IMMUNISATION WEEK: FAQs Answered by a Paediatrician

Illnesses such as HIV/AIDS and cancers cause severe immunosuppression in children.

Illnesses such as HIV/AIDS and cancers cause severe immunosuppression in children.

Photo credit: Fotosearch

What you need to know:

  • Immunisation protects children from diseases that can cause serious health problems and even death.
  • There is also a lot of misinformation, causing confusion and vaccine hesitancy among parents.
  • Other additional vaccines are recommended though not yet available in the government schedule.

Immunisation of children is one of the most important things you can do for your child. Immunisation protects children from diseases that can cause serious health problems and even death.

Unfortunately, there is also a lot of misinformation, causing confusion and vaccine hesitancy among parents. This puts lots of children in preventable danger of serious diseases or even death.

Dr Christine Chege, a leading paediatric infectious diseases specialist in Kenya and a passionate immunization champion, answers the most frequent questions parents ask about the immunization of children.

Whether you are sitting on the fence or just looking for some more information, read on to get her expert advice on immunizing your children.

Why is immunisation important?

"Immunisation is important because it protects children from diseases that can cause serious illness, disability, and even death. In addition, immunizations have helped to eradicate or reduce to very low levels some of the deadliest illnesses in human history." Dr Christine Chege.

Illnesses such as HIV/AIDS and cancers cause severe immunosuppression in children. Therefore, immunizations are vital for such children to boost their immunity and protect them from opportunistic infections.

She also adds that immunization helps protect entire communities by reducing the spread of disease. When more people are immunized, it creates what is known as "herd immunity," which makes it harder for an infection to spread. This is especially important for protecting vulnerable community members who cannot be immunized or young infants who may not yet be eligible for some vaccines.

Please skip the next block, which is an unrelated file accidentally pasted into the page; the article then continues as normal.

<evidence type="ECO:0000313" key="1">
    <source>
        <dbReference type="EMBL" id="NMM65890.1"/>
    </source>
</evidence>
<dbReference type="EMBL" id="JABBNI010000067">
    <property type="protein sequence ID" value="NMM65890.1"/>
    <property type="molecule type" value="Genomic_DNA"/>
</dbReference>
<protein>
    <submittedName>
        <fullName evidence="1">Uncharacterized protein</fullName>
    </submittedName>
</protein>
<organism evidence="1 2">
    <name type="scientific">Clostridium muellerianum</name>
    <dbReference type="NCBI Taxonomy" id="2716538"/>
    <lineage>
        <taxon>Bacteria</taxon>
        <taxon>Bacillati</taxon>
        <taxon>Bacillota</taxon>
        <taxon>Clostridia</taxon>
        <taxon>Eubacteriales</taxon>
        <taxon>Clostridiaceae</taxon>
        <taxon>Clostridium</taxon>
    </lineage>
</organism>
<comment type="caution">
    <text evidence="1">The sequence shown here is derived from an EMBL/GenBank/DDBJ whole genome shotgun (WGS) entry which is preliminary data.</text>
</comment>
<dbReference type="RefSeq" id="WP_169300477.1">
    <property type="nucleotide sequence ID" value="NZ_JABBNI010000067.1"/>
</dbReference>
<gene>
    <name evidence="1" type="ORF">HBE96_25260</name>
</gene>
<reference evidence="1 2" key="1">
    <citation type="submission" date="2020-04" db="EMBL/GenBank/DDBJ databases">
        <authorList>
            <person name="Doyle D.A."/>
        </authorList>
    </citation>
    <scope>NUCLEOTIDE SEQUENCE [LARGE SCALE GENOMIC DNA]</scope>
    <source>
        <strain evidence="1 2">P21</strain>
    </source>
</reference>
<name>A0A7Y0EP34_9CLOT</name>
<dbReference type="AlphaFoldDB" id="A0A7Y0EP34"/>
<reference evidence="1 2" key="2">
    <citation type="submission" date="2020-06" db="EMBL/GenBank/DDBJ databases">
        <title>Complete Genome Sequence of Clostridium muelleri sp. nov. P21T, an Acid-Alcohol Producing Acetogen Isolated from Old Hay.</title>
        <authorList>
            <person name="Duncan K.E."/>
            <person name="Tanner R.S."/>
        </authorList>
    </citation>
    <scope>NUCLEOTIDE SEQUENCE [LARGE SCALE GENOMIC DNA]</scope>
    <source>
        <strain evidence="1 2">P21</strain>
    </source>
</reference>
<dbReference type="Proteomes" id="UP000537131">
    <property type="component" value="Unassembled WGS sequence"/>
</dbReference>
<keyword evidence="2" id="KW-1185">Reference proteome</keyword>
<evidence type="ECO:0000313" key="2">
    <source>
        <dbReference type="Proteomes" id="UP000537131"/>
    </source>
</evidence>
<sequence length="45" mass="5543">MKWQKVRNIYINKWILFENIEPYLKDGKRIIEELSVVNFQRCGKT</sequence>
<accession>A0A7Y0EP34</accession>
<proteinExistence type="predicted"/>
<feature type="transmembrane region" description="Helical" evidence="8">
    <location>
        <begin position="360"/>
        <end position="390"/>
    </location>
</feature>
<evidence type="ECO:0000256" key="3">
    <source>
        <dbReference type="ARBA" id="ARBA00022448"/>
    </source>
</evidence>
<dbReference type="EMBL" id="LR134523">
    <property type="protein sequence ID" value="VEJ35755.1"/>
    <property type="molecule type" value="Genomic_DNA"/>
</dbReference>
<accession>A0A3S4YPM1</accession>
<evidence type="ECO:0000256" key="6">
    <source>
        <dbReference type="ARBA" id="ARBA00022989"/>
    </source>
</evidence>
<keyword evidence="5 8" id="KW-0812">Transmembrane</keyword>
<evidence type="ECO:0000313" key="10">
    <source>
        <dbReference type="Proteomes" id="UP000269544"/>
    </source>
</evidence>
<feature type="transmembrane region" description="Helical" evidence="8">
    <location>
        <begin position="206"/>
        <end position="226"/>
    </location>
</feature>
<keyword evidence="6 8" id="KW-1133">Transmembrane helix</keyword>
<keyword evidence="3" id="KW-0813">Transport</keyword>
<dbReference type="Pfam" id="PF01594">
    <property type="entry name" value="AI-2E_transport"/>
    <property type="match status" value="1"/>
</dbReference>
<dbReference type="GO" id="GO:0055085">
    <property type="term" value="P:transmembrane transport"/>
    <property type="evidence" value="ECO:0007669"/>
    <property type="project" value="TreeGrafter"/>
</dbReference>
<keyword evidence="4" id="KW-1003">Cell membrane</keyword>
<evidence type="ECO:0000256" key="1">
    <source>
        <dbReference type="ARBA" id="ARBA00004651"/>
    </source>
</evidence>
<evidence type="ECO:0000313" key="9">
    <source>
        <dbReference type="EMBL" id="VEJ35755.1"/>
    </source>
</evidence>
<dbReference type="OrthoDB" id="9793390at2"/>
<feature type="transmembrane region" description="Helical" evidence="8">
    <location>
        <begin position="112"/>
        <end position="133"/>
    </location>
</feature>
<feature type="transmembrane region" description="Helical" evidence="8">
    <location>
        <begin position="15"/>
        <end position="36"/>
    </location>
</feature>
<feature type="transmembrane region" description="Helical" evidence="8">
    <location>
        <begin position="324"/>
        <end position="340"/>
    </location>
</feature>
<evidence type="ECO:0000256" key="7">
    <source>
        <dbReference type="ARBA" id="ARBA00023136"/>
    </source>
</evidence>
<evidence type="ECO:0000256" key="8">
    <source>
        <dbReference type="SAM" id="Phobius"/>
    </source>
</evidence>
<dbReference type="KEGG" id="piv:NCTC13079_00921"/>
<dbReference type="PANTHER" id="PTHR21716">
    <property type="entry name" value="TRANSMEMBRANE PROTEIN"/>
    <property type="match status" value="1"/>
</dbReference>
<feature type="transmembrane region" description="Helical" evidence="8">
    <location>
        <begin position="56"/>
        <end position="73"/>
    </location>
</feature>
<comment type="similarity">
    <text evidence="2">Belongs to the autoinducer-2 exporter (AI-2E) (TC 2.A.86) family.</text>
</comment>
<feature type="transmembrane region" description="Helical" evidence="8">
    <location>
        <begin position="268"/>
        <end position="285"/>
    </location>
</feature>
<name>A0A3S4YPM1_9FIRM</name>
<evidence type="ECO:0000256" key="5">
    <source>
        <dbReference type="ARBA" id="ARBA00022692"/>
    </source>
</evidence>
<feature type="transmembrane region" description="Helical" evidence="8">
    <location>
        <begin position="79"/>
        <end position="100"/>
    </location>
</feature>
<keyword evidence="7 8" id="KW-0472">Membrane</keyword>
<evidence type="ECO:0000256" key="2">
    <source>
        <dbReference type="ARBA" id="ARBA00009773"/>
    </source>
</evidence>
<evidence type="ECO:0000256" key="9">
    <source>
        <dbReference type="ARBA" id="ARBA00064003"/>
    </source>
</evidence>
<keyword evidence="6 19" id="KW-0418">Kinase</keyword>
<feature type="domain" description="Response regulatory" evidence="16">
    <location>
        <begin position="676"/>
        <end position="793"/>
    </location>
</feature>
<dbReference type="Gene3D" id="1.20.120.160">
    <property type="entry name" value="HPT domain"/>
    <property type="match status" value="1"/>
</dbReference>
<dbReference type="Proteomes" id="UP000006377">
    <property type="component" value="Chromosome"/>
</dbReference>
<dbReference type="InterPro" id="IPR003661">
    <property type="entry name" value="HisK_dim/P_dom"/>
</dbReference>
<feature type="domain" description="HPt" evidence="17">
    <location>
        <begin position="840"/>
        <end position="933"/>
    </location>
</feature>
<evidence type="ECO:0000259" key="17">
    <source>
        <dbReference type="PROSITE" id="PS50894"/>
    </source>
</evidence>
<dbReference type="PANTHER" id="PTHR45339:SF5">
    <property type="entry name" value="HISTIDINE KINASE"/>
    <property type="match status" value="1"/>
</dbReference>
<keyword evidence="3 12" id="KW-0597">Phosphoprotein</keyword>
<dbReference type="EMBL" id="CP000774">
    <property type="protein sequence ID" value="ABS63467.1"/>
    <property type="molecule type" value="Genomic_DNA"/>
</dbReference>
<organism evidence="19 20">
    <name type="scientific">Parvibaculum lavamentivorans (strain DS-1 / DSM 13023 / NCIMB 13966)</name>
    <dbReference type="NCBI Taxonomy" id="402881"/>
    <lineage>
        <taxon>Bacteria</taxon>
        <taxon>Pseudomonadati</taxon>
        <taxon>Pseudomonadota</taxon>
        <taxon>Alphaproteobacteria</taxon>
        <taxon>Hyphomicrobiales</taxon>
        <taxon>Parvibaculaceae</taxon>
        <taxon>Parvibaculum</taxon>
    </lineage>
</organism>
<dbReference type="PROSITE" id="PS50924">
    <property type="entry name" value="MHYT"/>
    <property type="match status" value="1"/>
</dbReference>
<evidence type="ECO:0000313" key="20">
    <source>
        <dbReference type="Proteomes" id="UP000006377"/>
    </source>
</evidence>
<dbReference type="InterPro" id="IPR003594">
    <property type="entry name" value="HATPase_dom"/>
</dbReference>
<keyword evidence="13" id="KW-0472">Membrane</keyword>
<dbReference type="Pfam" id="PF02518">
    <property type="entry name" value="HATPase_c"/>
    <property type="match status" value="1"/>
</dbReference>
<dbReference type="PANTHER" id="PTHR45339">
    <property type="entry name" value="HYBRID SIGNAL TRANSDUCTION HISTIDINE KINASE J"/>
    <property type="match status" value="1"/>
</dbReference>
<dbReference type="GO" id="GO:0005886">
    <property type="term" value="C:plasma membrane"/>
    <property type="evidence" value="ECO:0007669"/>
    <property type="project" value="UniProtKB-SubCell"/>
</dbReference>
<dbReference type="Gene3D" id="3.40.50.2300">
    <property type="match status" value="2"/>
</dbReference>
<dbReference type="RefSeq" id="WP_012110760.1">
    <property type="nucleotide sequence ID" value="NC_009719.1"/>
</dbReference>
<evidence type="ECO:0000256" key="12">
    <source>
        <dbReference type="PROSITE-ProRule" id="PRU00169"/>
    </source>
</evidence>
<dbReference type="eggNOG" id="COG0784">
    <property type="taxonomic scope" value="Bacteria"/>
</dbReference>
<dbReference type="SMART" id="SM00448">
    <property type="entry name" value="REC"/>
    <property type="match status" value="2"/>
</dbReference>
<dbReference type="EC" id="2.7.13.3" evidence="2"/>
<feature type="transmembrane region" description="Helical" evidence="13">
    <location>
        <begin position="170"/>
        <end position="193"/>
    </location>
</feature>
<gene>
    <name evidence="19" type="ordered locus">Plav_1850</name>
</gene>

Which immunisations are recommended under the government schedule and offered free of charge in all health facilities?

According to the immunisation schedule by the Ministry of Health, all children should be immunized as follows:

Age

Antigen

Disease Prevented

Birth

BCG

Oral Polio Vaccine

Tuberculosis

Polio

Six Weeks

D/P/T/Hib/Hep B (Pentavalent injection)


Oral Polio Vaccine

Pneumococcal Vaccine


Rotavirus

Diphtheria, Pertussis (whooping cough), Tetanus

Haemophilus Influenza – Type b & Hepatitis B

Polio

Pneumonia/meningitis/sepsis caused by pneumococcal bacteria

Rotavirus diarrhoea

Ten Weeks

D/P/T/Hib/Hep B (Pentavalent injection)


Oral Polio Vaccine

Pneumococcal Vaccine


Rotavirus

Diphtheria, Pertussis (whooping cough), Tetanus,

Haemophilus Influenza – Type b & Hepatitis B

Polio

Pneumonia/meningitis/sepsis caused by pneumococcal bacteria

Rotavirus diarrhoea

Fourteen Weeks

D/P/T/Hib/Hep B (Pentavalent injection)


Oral Polio Vaccine


Pneumococcal Vaccine

Injectable polio vaccine

Diphtheria, Pertussis (whooping cough), tetanus,

Haemophilus Influenza – Type B &

Hepatitis B

Polio

Pneumonia/meningitis/sepsis caused by pneumococcal bacteria

Polio

Six Months

Vitamin A

Vitamin A Deficiency prevention

Nine Months

MR

Yellow Fever (in selected counties)

Measles, Rubella

Yellow Fever

18 months

MR

Vitamin A

Measles, Rubella


10-14 years

HPV vaccine

Human papilloma virus that may cause cervical cancer


Additional recommended vaccines available at a cost in private facilities

According to Dr Christine Chege, other additional vaccines are recommended though not yet available in the government schedule. These include:

  • The Varicella vaccine for chickenpox
  • Cholera vaccine
  • Hepatitis A vaccine